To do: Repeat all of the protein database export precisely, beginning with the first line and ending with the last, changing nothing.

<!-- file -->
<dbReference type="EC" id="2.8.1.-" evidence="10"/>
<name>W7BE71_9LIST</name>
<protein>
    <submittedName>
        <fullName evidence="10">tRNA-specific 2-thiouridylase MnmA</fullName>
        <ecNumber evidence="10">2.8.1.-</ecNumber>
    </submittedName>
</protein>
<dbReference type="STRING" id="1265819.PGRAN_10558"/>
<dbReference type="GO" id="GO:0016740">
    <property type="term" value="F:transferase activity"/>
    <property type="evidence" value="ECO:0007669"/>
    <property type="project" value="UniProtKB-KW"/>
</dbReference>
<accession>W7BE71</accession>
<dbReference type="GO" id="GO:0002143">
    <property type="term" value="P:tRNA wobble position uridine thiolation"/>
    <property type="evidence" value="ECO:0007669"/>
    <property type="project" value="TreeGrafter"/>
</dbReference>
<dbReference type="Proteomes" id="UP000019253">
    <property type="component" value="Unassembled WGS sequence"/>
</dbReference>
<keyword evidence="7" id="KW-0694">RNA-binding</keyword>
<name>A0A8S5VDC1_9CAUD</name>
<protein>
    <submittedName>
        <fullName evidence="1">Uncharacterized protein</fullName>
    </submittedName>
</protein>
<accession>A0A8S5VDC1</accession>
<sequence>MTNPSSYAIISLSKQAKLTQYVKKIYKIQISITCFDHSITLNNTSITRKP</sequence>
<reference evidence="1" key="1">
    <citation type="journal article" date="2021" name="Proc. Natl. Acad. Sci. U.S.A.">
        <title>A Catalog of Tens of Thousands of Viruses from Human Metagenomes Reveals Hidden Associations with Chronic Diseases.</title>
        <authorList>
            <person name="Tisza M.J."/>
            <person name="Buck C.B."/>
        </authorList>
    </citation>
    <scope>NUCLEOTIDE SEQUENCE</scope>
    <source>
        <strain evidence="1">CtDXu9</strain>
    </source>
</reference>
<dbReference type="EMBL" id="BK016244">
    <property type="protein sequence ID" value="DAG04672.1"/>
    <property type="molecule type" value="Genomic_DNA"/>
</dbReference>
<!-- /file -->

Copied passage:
<dbReference type="EC" id="2.8.1.-" evidence="10"/>
<name>W7BE71_9LIST</name>
<protein>
    <submittedName>
        <fullName evidence="10">tRNA-specific 2-thiouridylase MnmA</fullName>
        <ecNumber evidence="10">2.8.1.-</ecNumber>
    </submittedName>
</protein>
<dbReference type="STRING" id="1265819.PGRAN_10558"/>
<dbReference type="GO" id="GO:0016740">
    <property type="term" value="F:transferase activity"/>
    <property type="evidence" value="ECO:0007669"/>
    <property type="project" value="UniProtKB-KW"/>
</dbReference>
<accession>W7BE71</accession>
<dbReference type="GO" id="GO:0002143">
    <property type="term" value="P:tRNA wobble position uridine thiolation"/>
    <property type="evidence" value="ECO:0007669"/>
    <property type="project" value="TreeGrafter"/>
</dbReference>
<dbReference type="Proteomes" id="UP000019253">
    <property type="component" value="Unassembled WGS sequence"/>
</dbReference>
<keyword evidence="7" id="KW-0694">RNA-binding</keyword>
<name>A0A8S5VDC1_9CAUD</name>
<protein>
    <submittedName>
        <fullName evidence="1">Uncharacterized protein</fullName>
    </submittedName>
</protein>
<accession>A0A8S5VDC1</accession>
<sequence>MTNPSSYAIISLSKQAKLTQYVKKIYKIQISITCFDHSITLNNTSITRKP</sequence>
<reference evidence="1" key="1">
    <citation type="journal article" date="2021" name="Proc. Natl. Acad. Sci. U.S.A.">
        <title>A Catalog of Tens of Thousands of Viruses from Human Metagenomes Reveals Hidden Associations with Chronic Diseases.</title>
        <authorList>
            <person name="Tisza M.J."/>
            <person name="Buck C.B."/>
        </authorList>
    </citation>
    <scope>NUCLEOTIDE SEQUENCE</scope>
    <source>
        <strain evidence="1">CtDXu9</strain>
    </source>
</reference>
<dbReference type="EMBL" id="BK016244">
    <property type="protein sequence ID" value="DAG04672.1"/>
    <property type="molecule type" value="Genomic_DNA"/>
</dbReference>